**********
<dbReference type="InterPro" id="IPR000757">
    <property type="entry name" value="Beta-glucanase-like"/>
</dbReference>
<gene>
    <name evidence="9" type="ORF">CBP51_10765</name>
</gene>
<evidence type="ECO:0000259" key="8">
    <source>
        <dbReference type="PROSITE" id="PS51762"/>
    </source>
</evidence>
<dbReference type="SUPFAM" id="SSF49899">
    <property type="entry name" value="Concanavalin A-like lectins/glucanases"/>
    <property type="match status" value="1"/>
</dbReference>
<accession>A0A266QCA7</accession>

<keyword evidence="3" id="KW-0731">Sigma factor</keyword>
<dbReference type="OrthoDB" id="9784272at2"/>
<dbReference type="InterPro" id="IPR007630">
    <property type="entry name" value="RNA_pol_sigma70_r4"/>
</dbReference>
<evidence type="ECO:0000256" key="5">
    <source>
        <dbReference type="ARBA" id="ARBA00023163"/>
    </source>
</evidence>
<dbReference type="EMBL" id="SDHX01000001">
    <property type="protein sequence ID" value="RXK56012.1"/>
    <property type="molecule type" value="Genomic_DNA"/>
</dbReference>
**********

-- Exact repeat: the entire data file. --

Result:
<dbReference type="InterPro" id="IPR000757">
    <property type="entry name" value="Beta-glucanase-like"/>
</dbReference>
<gene>
    <name evidence="9" type="ORF">CBP51_10765</name>
</gene>
<evidence type="ECO:0000259" key="8">
    <source>
        <dbReference type="PROSITE" id="PS51762"/>
    </source>
</evidence>
<dbReference type="SUPFAM" id="SSF49899">
    <property type="entry name" value="Concanavalin A-like lectins/glucanases"/>
    <property type="match status" value="1"/>
</dbReference>
<accession>A0A266QCA7</accession>

<keyword evidence="3" id="KW-0731">Sigma factor</keyword>
<dbReference type="OrthoDB" id="9784272at2"/>
<dbReference type="InterPro" id="IPR007630">
    <property type="entry name" value="RNA_pol_sigma70_r4"/>
</dbReference>
<evidence type="ECO:0000256" key="5">
    <source>
        <dbReference type="ARBA" id="ARBA00023163"/>
    </source>
</evidence>
<dbReference type="EMBL" id="SDHX01000001">
    <property type="protein sequence ID" value="RXK56012.1"/>
    <property type="molecule type" value="Genomic_DNA"/>
</dbReference>